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Since 2016, a Texas-sized five-barrel depth charge featuring 1,000 plastic balls and liquid nitrogen has closed out the exhibition portion of the show to the delight of the entire crowd.

COLLEGE STATION --

Unseasonably cold and rainy weather didn't dampen the spirits of the 7,000-plus attendees on hand for the 16th annual Texas A&M Physics and Engineering Festival, hosted April 7 by the Department of Physics and Astronomy and headlined by University of Chicago astrophysicist Rocky Kolb.

Students, teachers and parents representing more than 50 schools from across Texas and as far away as Aransas Pass, McAllen, Brownsville and LaJoya officially made the trek to Aggieland aboard traditional yellow school buses and charters alike, joining thousands throughout the Brazos Valley in seizing the opportunity to experience what has become an unparalleled Texas A&M tradition in educational excellence, enthusiasm and engagement.

Whether packed shoulder to shoulder within the Mitchell Physics Building's interiors or braving the intermittent drizzle and gusty winds outside, the record crowd remained as unflaggingly buoyant as the helium-filled maroon balloons many of them held while either taking in or, in countless cases, introducing their children to some of the basic tenets of science, engineering and mathematics.

"The goal of the festival is celebration," explained Texas A&M physicist and event organizer Tatiana Erukhimova. "We invite everyone, from 3 to 103 years old -- those who are interested in science and not so much -- to celebrate science with us and have fun!"

What started in 2003 as a small display tied to the first of three sold-out public lectures at Texas A&M by world-famous Cambridge University theoretical physicist and bestselling author Stephen Hawking has blossomed into a can't-miss weekend extravaganza featuring more than 200 hands-on demonstrations and experiments -- many of which are built by the department's students in tandem with faculty and staff, who turn out by the hundreds to ensure that the event is adequately staffed and ultimately a success.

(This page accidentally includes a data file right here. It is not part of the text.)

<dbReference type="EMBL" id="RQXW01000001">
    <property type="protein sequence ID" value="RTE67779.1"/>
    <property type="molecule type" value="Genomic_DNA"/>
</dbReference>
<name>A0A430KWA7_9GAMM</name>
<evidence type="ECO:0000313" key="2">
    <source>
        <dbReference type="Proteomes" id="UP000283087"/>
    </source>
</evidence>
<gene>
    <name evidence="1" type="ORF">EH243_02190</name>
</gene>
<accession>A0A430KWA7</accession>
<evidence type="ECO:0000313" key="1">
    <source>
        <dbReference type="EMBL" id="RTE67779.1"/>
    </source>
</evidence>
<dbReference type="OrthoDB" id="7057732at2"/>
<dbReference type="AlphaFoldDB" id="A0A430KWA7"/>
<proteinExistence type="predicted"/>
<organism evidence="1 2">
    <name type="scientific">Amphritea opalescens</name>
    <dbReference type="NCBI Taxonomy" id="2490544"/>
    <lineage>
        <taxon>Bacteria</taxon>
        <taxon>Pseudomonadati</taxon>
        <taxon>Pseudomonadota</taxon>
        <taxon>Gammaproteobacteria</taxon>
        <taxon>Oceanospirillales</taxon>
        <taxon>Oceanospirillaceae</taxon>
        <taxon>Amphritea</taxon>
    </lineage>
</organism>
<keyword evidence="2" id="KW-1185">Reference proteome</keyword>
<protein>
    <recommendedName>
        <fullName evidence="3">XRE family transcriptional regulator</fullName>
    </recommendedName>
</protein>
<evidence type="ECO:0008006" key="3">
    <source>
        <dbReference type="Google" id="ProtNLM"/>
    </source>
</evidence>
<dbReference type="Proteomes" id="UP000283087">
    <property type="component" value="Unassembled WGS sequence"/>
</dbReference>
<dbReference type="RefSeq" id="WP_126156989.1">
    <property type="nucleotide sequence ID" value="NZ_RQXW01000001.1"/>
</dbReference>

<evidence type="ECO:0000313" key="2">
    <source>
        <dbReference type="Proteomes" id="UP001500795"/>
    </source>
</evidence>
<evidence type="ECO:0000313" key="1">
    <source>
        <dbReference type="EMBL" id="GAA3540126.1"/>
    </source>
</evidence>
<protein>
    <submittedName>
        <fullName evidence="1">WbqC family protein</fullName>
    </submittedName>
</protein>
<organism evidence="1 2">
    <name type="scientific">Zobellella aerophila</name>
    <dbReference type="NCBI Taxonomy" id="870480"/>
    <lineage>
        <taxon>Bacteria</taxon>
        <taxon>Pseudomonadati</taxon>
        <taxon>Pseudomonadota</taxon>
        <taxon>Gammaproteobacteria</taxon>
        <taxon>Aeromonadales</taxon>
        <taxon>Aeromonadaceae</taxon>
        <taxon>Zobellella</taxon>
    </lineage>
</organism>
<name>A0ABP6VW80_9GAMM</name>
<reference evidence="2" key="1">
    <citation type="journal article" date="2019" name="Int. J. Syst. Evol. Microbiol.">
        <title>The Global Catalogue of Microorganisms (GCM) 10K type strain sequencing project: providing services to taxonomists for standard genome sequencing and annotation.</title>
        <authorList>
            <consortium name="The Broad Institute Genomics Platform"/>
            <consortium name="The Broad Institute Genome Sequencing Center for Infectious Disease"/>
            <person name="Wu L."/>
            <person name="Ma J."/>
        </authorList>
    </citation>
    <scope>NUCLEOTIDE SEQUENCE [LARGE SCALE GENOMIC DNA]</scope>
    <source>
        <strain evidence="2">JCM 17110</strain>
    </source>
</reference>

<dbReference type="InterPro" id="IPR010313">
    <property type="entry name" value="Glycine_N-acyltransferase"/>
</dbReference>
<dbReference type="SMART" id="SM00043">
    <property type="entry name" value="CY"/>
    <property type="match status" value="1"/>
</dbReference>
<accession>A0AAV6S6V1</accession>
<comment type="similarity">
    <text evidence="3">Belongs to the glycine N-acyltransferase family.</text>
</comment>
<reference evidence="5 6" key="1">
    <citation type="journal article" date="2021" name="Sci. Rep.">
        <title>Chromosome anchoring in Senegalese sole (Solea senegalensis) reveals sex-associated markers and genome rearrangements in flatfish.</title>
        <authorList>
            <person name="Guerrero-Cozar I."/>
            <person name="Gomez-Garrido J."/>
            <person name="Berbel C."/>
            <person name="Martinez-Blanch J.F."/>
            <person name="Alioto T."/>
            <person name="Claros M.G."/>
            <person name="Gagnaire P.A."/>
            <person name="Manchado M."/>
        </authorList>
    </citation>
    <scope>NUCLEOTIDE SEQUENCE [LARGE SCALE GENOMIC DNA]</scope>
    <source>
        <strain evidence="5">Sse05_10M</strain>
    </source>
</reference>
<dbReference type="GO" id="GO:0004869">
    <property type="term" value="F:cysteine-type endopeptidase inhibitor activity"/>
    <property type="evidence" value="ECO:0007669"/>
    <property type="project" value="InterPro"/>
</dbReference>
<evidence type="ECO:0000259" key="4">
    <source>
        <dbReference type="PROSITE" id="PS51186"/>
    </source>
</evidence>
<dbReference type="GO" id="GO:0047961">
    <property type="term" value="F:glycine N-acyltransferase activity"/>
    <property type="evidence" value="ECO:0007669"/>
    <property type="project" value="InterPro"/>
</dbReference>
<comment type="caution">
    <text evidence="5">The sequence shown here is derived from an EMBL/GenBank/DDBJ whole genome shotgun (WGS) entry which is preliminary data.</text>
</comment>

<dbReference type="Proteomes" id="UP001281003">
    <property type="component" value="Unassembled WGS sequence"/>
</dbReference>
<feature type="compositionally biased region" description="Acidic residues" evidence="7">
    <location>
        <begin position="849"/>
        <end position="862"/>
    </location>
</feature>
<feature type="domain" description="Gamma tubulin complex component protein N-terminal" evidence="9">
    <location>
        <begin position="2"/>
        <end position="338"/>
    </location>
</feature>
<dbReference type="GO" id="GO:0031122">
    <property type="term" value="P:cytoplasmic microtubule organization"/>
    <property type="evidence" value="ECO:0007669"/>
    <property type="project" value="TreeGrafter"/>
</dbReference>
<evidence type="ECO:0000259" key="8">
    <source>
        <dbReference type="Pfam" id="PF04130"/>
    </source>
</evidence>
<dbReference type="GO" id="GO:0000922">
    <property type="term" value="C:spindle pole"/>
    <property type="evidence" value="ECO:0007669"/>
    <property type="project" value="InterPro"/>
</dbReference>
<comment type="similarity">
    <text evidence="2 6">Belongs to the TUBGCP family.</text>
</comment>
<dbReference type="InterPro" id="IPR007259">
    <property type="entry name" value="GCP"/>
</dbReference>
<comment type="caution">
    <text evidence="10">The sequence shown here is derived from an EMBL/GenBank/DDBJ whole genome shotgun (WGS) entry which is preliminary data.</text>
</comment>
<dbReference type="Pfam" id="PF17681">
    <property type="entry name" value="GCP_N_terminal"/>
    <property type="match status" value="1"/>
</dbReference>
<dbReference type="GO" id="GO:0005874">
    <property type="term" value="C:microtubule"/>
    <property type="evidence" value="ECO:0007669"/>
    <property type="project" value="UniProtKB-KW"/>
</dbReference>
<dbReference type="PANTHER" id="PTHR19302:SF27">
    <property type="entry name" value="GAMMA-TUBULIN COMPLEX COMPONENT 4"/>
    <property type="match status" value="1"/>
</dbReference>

Come rain or shine, it amounts to all the educational fun you can pack into seven hours, culminating in a Texas-sized five-barrel depth charge that sends 1,000 plastic balls rocketing skyward to the full height of the facility's five-story backdrop before gravity inevitably takes its course to help close out the exhibition portion of the show in fitting scientifically governed style.

Take it from a Nobel laureate: It's worth the price of admission, which just happens to be free, thanks in part to Texas A&M Physics and Astronomy as well as generous underwriting from donors, private foundations and corporate sponsors.

"The annual Physics Festival at Texas A&M is an inspiring event," said Texas A&M physicist and 1986 Nobel Prize winner Dudley R. Herschbach. "It attracts a great host of visitors to a marvelous, captivating scientific carnival. All the students, staff and faculty pitch in wholeheartedly. They collaborate in devising and building educational and entertaining exhibits, demonstrations and hands-on mini experiments for the guests. The enthusiasm and excitement aroused in the visitors, especially the youngsters, rebounds to enhance the pride and cohesion of the department."

With her 13th festival successfully in the books, Erukhimova readily agrees the event is an invaluable learning experience -- a hands-on teaching opportunity that, much like Hwy 6, runs both ways.

"The best way to understand something is to explain it," Erukhimova said. "By participating in the Physics Festival, our students acquire communication and leadership skills. They develop their identity as STEM professionals and, in the process, they serve their community by applying their knowledge. This is just as important as the benefit to the families and schools that come each year."

Unlike the occasional balloon, It's a lesson not lost on either party, as evidenced by one visitor's parting observation:

"It amazes me to see the level of commitment your students showed in all of their work," she noted. "The smiles and explanations at the end of five hours were just as fresh and enthusiastic as at the beginning. What an impact this makes, not only on Texas A&M as an institution, but also on future scientists."

See a Battalion feature and view additional photographcs from this year's festival or past events dating back to 2009.

To make a gift to the Texas A&M Physics and Engineering Festival, go to http://give.am/PhysicsFestival.

-aTm-

Contact: Shana K. Hutchins, (979) 862-1237 or shutchins@science.tamu.edu or Dr. Tatiana Erukhimova, (979) 845-5644 or etanya@physics.tamu.edu

Hutchins Shana

  • "The goal of the festival is celebration," explained Texas A&M physicist and event organizer Tatiana Erukhimova. "We invite everyone, from 3 to 103 years old -- those who are interested in science and not so much -- to celebrate science with us and have fun!"

  • The festival features more than 200 fun experiments and displays illustrating basic scientific and engineering technology-related concepts and principles. All exhibits are manned by Texas A&M faculty, staff and students.

  • For the sixth consecutive year, the festival showcased dozens of exciting new demonstrations built by student teams affiliated with the DEEP (Discover, Explore and Enjoy Physics and Engineering) Program. Hundreds of DEEP students have been involved in creating the new demos during the years, and many were on hand to present their work.

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